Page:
Once upon a time there was a mother, who had three children. The mother loved her children very much, but she also had a Job. The mother loved her Job too, not as much as her children obviously, but enough to want to be with her Job. Her children were all clever and funny and the mother felt terribly proud of them all. To say sorry for spending too much time with her Job, sometimes the Mother would make sure that Sunday was a special day. She would cook feasts for the children, sometimes inviting the Father who lived down the road and ignoring the tension that existed between the Father and the Partner. Because the mother just wanted her children to be happy. When she tried very hard to make the Sunday Feast very special, she would cook Crumble. The mother was very good at making crumble and when the children cheered because it was crumble for pudding and during the hush that fell when all the children, the Father and the Partner ate the crumble, the mother thought, “I am a Proper Mother, for look, I make delicious crumble, with sweet raspberries or summer fruits, topped with cream. This will fill my children with enough Proper Mother love until next Sunday.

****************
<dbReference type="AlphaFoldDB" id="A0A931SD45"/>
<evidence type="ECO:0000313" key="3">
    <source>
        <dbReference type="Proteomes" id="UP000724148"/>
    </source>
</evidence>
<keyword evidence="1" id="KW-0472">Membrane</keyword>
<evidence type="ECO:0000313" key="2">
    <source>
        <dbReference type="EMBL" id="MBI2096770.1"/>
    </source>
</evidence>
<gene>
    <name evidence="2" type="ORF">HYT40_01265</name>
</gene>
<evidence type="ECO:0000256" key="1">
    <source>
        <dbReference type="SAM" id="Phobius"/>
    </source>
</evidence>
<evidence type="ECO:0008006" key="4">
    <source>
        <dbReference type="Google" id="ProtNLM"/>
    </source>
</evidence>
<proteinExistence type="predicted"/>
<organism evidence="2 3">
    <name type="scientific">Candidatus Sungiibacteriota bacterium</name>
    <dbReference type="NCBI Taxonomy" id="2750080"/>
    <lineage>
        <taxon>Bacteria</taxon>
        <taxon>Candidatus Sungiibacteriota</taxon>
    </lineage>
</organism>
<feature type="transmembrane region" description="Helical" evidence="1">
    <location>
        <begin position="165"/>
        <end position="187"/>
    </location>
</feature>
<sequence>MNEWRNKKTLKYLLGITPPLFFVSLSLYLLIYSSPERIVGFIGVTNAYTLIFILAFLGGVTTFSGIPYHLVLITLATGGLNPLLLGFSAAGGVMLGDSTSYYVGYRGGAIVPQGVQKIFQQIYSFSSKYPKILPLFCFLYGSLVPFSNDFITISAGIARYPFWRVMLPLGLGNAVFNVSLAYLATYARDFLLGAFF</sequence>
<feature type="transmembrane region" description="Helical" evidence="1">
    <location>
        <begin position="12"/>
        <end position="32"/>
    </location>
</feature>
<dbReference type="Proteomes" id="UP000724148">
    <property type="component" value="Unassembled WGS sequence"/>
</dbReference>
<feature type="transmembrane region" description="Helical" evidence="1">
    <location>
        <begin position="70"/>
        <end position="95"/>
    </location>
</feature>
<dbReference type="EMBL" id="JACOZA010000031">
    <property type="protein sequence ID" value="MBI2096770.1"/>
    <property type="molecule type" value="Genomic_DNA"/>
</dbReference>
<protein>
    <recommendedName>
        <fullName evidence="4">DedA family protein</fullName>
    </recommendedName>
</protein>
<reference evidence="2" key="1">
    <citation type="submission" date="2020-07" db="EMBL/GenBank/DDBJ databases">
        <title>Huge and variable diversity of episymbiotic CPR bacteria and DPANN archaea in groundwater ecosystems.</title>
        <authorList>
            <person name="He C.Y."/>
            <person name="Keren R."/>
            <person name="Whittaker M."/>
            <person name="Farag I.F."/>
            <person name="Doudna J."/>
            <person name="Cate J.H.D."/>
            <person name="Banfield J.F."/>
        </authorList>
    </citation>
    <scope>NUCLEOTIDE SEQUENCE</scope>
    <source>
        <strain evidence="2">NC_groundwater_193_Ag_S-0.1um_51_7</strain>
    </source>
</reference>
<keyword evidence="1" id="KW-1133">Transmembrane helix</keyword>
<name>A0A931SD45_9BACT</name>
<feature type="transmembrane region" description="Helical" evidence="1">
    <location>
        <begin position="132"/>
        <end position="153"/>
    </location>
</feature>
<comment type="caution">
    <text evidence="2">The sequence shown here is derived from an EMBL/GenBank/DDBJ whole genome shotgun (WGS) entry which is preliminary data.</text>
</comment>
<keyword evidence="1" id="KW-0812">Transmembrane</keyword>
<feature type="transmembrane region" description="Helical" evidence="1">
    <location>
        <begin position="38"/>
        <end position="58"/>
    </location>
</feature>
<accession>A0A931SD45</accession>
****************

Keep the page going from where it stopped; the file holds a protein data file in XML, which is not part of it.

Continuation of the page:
This was my life once. Before Ed. L and I often made the special crumble together. Occasionally I would make custard, but L and I always ate it with cream. To be honest, J doesn’t like crumble much, and K and L and I would shake our heads sadly. Now, that time is gone. Yesterday, annoyed that L had gone out for lunch without asking, I made crumble for dessert. On a Monday. K came in and saw the crumble. I could see she thought it was wrong in so many ways. Monday and a food that L will fear. After dinner, I served out crumble. K ate hers with ice cream, C with cream. I didn’t ask L, I gave her a portion with cream. Her head bowed, she looked tearful and rebellious. It stayed untouched until we had all finished. I coaxed, I encouraged, but I told her it must be eaten, and her head fell on the table, with her hands covering her eyes. I patted her back. Eventually some was eaten. No more than a third. It was a start, but also felt as distressing for us as it was for her. Because it was a reminder of the happy family times we used to love and have lost. And also because I didn’t make crumble as a treat, but as a way of showing her their was no get out clause – escape for lunch, come back to punishment crumble. None of us deserve to live like this.